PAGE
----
West Bengal will become the first state in India to use real-time satellite data for round-the-clock air quality management. A memorandum of understanding (MoU) has been signed by the West Bengal Pollution Control Board (WBPCB) and scientists from Centre of Excellence for Research on Clean Air (CERCA) to manage air quality in Kolkata and seven other cities in the state.
The MoU was signed earlier last week at the Indian Institute of Technology-Delhi (IIT-Delhi).
According to a report by Hindustan Times, Kolkata, Howrah, Barrackpore, Haldia, Durgapur, Asansol are among the 122 non-attainment cities in the country listed by the Central Pollution Control Board (CPCB). The cities do not meet the National Ambient Air Quality Standards and need to emphasise on several aspects to deal with high air pollution.
Coordinator of CERCA and associate professor at IIT-Delhi, Sagnik Dey, said so far satellite data has been used by scientists for research, the findings of which have often been used by several state pollution control boards for air quality management.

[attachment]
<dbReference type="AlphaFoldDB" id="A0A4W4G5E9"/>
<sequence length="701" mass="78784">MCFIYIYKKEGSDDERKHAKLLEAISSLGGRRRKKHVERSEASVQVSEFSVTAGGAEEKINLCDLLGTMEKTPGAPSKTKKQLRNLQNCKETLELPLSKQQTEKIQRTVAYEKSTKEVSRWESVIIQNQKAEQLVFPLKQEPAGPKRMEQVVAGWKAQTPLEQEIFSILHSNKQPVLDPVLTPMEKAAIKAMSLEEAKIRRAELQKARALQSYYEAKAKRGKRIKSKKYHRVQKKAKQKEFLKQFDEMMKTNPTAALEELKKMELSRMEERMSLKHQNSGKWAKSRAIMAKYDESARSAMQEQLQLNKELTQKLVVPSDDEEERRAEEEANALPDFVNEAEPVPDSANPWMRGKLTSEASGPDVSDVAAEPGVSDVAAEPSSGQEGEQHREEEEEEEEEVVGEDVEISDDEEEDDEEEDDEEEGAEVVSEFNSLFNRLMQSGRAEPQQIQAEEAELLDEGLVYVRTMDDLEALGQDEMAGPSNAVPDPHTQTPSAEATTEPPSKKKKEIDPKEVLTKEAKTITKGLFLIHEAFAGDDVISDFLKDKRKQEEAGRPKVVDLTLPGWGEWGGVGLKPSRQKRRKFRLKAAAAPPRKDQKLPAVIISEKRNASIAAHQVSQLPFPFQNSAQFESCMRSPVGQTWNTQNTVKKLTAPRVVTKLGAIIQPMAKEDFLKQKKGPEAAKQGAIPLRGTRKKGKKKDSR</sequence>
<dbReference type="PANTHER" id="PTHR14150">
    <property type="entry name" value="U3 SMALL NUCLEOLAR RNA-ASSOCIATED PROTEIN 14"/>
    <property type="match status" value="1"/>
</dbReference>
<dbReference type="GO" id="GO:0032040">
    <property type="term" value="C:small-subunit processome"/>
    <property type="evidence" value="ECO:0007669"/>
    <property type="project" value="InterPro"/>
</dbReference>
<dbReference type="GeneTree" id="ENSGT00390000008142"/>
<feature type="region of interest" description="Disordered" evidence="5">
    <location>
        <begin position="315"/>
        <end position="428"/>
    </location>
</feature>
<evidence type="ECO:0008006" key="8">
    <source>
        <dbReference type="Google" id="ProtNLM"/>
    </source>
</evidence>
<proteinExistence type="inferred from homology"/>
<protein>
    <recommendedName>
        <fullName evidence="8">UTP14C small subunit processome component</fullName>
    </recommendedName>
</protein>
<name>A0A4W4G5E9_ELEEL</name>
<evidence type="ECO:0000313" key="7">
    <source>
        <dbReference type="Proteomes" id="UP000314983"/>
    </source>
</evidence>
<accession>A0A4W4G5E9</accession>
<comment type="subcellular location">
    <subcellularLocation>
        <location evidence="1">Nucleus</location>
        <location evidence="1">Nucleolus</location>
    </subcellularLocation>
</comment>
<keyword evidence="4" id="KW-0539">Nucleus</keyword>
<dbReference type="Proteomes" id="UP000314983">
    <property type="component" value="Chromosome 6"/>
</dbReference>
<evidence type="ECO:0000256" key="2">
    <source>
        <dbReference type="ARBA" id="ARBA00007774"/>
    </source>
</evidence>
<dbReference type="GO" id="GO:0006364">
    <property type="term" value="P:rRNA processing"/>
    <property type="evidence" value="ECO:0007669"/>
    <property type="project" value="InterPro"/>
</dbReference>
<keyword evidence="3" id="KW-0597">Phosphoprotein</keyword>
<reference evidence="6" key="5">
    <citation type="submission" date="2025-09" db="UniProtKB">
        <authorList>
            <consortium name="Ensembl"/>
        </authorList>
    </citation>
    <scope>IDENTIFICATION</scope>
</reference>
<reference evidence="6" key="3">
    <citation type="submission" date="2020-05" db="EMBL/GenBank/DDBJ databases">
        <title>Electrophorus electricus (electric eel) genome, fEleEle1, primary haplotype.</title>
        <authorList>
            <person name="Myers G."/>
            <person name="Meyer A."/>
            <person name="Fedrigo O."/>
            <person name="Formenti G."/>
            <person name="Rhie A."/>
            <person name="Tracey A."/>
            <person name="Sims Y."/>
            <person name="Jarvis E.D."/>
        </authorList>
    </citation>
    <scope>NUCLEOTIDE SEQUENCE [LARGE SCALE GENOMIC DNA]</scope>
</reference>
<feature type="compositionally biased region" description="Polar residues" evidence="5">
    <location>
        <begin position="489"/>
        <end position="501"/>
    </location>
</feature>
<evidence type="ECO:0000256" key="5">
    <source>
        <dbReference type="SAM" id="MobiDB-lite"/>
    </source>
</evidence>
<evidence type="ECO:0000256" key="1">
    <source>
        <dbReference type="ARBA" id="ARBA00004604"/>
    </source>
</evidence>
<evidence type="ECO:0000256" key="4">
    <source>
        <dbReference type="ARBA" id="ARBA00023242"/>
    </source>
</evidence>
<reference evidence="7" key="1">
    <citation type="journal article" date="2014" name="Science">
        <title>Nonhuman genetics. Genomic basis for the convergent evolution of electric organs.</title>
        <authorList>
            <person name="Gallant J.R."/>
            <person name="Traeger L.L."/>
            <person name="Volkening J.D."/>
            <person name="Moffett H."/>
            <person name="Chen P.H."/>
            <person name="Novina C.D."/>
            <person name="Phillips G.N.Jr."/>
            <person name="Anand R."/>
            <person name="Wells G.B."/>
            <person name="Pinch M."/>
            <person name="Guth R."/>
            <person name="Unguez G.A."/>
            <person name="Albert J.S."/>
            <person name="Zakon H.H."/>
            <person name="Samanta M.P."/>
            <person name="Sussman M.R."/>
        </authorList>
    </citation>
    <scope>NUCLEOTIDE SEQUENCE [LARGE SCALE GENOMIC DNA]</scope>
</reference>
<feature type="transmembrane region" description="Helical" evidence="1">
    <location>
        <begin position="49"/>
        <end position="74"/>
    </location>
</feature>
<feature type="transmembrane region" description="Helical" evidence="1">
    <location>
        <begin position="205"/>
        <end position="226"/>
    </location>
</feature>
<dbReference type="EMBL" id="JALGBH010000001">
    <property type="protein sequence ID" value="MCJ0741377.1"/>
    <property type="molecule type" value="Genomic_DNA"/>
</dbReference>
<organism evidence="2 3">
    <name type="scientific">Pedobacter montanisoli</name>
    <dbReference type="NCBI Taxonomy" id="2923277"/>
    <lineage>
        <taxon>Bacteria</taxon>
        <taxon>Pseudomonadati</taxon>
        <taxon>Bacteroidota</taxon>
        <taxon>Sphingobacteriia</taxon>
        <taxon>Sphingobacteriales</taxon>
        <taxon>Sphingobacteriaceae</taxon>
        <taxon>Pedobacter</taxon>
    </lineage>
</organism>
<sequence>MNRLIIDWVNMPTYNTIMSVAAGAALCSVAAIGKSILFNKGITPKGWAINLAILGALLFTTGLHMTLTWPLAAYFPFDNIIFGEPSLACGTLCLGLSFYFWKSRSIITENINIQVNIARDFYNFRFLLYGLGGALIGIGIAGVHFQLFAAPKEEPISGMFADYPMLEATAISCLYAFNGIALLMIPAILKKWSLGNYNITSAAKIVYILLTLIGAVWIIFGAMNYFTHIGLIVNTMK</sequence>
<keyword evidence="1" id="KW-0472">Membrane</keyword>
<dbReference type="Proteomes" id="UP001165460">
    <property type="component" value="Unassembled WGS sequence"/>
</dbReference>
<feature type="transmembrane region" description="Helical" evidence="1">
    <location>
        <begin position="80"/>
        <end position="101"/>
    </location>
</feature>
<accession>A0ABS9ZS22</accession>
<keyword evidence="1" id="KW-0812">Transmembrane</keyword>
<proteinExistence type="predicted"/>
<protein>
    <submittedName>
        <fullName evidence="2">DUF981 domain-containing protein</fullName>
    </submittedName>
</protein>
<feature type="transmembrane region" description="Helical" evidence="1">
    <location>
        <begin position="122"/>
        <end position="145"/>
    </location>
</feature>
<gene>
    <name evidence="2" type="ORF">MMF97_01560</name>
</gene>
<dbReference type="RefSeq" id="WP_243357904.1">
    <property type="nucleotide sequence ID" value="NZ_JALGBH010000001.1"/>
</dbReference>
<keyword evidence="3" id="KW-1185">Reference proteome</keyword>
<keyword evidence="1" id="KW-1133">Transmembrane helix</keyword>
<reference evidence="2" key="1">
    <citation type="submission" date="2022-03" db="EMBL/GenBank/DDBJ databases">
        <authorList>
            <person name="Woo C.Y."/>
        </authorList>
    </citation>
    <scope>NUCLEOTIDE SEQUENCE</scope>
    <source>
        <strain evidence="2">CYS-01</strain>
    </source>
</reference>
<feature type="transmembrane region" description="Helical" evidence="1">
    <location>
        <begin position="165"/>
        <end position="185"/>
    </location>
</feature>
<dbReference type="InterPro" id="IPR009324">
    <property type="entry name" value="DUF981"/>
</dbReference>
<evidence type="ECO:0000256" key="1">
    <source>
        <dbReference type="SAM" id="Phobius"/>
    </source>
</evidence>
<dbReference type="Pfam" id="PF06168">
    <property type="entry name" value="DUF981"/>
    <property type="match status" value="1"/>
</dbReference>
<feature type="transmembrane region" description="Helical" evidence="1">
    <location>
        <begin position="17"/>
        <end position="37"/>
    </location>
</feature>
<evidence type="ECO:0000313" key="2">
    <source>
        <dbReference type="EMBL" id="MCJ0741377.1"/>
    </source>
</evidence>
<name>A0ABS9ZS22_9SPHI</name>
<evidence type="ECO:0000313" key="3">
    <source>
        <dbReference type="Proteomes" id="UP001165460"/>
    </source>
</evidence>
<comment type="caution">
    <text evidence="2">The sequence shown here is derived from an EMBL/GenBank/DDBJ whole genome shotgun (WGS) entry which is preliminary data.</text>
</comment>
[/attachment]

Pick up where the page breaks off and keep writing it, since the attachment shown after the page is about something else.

"This is for the first time that real-time satellite data would be used for air quality management in cities on a day-to-day basis," Dey was quoted as saying.
Chairman of WBPCB Kalyan Rudra said that GIS-based air quality management system would first begin with Kolkata and gradually it will be included in all eight cities in phases. The state pollution control board will soon have a separate GIS laboratory for the system.
The report mentioned senior officials of WBPCB saying that satellite data would identify hotspots in the cities, sources of pollution, find out the peak pollution periods and control air quality round-the-clock.
Along with these, satellite data would also be used to spot encroachment in the wetlands and garbage dumping.
The staff of WBPCB would be trained by CERCA-scientists to manage the system.
Union Environment Ministry in January last year had launched the National Clean Air Program (NCAP) with a target of bringing down the concentration of PM10 and PM2.5 particles by at 20 per cent in the next five years, with 2017 as the base year.